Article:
TEMPLE-RASTON: The question is, will it work, and will the next president choose to pursue this kind of strategy, which brings us to another challenge that al-Qaida did impose. In the past two years, nearly 200 Americans have either tried to travel to Syria and were stopped, considered going or actually made it to the ISIS battlefields there. The threat of prison clearly isn't solving the problem, so law-enforcement officials are starting to entertain alternatives. Ground zero for one experiment - an attempt at de-radicalization - started just this year in Minnesota.

MARY MCKINLEY: We haven't done this before. Not very many people have done this before.

TEMPLE-RASTON: Mary McKinley, the executive director of Heartland Democracy, a Minnesota nonprofit, is helping create a Twin Cities Jihadi rehab program for young men accused of wanting to join ISIS.

MCKINLEY: The proposal that we submitted to the court was a series of work we'd already done, conversations we had and ideas going forward.

TEMPLE-RASTON: The young men are all likely to serve some prison time. The rehabilitation is meant to smooth their transition back into the community when they get out. The early curriculum reads like a syllabus from a civics class - writings of Martin Luther King Jr., the Constitution, Malcolm X - and while there's just one man enrolled in the program now, there could be more soon. Earlier this month, a Minnesota U.S. District Court judge said he'd consider sending five accused ISIS travelers to a halfway house while they await trial if their lawyers could come up with a creative release program. Deradicalization is a policy choice facing the next president. And finally, from day one, the next president will have to make some decisions about drones. The program began in secrecy and is now the stuff of popular culture.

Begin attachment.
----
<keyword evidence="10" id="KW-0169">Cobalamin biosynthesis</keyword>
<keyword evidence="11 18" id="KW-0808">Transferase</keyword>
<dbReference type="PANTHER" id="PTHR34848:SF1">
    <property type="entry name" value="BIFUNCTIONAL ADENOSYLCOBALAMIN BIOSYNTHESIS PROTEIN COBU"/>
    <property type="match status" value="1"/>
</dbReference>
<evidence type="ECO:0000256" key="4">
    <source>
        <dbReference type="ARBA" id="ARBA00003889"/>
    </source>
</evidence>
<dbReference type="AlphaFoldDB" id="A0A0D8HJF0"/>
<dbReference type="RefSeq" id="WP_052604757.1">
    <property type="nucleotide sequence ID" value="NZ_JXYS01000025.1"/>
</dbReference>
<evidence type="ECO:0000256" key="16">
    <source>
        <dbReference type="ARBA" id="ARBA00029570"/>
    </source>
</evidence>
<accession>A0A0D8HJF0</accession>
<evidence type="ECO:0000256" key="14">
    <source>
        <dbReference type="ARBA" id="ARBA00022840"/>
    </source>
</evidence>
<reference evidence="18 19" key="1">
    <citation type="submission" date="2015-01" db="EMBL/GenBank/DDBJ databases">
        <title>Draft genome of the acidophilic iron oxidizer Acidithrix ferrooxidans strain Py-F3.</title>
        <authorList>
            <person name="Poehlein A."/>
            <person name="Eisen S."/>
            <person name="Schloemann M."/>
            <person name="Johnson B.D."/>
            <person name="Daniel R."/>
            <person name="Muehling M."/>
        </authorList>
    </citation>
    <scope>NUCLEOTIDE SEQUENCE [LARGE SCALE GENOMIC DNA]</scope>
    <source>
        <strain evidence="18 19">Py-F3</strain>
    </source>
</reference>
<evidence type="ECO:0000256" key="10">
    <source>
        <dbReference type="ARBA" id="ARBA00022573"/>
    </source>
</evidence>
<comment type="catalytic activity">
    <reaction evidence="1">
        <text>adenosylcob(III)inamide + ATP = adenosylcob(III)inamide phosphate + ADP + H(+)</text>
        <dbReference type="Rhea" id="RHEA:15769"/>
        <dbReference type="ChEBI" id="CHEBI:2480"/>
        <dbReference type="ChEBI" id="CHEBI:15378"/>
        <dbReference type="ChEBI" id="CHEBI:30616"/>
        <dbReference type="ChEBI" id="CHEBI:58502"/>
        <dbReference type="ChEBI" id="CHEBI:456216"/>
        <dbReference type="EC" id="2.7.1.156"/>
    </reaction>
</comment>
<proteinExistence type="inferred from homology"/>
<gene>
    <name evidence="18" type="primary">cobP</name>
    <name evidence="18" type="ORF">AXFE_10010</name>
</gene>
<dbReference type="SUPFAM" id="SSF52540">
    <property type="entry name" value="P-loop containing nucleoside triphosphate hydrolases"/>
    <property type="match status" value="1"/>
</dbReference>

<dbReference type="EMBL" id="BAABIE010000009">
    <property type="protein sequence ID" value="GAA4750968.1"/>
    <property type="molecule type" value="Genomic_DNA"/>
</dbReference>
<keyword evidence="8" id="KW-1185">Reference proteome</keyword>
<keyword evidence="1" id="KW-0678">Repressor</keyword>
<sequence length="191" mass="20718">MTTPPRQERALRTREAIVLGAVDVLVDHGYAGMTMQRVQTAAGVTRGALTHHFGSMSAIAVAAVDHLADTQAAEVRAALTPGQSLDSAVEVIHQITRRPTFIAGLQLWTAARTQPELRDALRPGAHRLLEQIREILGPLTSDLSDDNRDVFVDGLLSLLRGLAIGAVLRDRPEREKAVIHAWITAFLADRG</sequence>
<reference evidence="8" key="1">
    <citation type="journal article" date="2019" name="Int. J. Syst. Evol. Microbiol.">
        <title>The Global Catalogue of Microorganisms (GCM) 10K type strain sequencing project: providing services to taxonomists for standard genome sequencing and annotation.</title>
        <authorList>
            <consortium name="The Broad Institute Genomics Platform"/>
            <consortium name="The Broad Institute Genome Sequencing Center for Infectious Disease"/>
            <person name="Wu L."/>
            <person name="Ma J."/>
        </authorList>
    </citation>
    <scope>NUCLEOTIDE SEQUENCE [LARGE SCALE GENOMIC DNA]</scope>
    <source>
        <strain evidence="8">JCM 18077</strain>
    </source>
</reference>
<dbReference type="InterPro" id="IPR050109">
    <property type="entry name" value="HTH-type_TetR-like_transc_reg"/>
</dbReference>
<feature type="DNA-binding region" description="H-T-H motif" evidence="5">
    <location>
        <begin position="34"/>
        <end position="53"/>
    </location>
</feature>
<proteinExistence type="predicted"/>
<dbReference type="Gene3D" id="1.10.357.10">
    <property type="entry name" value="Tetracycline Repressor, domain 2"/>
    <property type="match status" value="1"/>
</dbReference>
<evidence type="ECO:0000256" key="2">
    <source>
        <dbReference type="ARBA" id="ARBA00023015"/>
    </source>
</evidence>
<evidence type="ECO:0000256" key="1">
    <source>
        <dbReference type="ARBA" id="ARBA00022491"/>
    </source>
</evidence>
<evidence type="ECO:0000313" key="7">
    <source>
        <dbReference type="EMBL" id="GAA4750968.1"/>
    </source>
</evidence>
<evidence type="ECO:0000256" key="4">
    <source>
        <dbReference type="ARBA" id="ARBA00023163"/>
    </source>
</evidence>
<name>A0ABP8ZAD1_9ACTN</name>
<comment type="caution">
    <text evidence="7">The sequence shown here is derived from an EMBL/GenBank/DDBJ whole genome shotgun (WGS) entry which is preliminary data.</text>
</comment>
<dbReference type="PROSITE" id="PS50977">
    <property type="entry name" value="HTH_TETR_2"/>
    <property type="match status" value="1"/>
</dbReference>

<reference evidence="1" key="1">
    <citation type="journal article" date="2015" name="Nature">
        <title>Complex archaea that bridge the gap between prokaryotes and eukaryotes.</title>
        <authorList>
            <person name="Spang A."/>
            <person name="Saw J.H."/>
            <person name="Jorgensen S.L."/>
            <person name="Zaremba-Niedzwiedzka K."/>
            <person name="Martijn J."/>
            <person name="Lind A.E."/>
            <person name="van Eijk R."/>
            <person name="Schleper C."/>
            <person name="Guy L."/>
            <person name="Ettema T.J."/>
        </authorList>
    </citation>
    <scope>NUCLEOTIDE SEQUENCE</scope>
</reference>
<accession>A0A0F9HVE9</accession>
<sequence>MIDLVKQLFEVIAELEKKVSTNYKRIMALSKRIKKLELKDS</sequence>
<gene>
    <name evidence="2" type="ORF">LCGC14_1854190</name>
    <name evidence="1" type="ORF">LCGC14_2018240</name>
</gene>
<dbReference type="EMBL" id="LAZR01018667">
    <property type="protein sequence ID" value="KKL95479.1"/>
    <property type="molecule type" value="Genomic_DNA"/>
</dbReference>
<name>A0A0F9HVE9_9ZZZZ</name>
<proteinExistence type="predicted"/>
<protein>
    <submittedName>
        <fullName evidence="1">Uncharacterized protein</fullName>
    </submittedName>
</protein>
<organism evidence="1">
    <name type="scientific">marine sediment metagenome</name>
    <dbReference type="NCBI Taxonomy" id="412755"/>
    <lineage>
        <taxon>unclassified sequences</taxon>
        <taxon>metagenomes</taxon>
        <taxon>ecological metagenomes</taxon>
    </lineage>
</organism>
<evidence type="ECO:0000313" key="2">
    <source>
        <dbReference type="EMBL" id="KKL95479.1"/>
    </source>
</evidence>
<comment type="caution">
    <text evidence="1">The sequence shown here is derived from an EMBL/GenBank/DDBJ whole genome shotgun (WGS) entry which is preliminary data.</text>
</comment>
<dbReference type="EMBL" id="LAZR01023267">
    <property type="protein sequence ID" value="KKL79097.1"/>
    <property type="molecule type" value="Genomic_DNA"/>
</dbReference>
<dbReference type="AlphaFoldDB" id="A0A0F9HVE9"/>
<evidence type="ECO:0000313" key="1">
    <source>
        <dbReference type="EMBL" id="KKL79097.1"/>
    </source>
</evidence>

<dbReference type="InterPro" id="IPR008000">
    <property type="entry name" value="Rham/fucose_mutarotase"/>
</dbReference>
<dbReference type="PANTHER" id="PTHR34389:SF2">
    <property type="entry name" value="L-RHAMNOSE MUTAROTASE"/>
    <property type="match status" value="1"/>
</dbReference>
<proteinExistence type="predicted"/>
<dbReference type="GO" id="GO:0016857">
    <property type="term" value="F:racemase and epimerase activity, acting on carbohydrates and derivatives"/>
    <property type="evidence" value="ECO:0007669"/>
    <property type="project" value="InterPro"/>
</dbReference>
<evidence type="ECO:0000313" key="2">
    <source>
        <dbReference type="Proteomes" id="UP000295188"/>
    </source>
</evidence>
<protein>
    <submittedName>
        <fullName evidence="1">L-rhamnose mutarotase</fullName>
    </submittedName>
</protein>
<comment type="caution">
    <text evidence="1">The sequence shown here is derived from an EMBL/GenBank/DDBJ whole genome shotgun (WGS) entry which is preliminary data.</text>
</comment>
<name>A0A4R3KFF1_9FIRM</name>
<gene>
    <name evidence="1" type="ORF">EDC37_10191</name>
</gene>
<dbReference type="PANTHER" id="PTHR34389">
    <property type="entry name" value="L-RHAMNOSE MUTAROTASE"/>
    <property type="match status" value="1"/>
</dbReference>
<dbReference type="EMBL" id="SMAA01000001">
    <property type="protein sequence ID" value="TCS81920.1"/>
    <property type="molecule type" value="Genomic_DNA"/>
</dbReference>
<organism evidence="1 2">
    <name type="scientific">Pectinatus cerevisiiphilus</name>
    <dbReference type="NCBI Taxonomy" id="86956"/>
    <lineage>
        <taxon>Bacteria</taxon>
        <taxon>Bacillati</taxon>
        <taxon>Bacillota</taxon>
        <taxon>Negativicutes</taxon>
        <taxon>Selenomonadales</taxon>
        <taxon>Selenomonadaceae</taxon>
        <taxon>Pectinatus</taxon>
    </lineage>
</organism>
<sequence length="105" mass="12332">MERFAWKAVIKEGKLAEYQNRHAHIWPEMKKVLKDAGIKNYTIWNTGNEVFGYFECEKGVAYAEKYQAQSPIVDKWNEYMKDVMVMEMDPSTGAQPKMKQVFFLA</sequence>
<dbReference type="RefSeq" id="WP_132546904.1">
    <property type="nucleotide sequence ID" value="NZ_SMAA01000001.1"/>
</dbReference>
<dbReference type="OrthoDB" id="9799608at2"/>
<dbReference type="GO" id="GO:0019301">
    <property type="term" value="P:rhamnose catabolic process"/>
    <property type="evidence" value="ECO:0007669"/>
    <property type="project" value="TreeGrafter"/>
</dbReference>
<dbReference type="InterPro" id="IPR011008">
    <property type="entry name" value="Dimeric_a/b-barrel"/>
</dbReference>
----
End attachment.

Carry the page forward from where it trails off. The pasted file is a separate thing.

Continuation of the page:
UNIDENTIFIED ACTOR: (As character) We are cleared hot.

ETHAN HAWKE: (As Major Thomas Egan) Master arm on, weapons hot - three, two, one rifle. Time of flight, 12 seconds.

TEMPLE-RASTON: That's from a new Ethan Hawke movie called "Good Kill." Hawke plays a drone pilot who's having doubts about the targets chosen and civilian casualties, the very issues the next president will have to address. James Lewis is a defense analyst at the Center for Strategic and International Studies.

JAMES LEWIS: The pressure is growing. Certainly when you go overseas, drones do not have a favorable image. I think they're really beneficial. I think we have to use them, but we've got to take that unfavorable reaction into account.

TEMPLE-RASTON: For example, in April, the White House had to announce that accidental deaths in Pakistan of American and Italian hostages. They were killed in a drone strike back in January. President Obama promised a reassessment.


BARACK OBAMA: We're going to review what happened. We're going to identify the lessons that can be learned and any improvements and changes that can be made.

TEMPLE-RASTON: The next president will likely have to do the same from day one. Dina Temple-Raston, NPR News.

Copyright © 2015 NPR. All rights reserved. Visit our website terms of use and permissions pages at for further information.

NPR transcripts are created on a rush deadline by an NPR contractor. This text may not be in its final form and may be updated or revised in the future. Accuracy and availability may vary. The authoritative record of NPR’s programming is the audio record.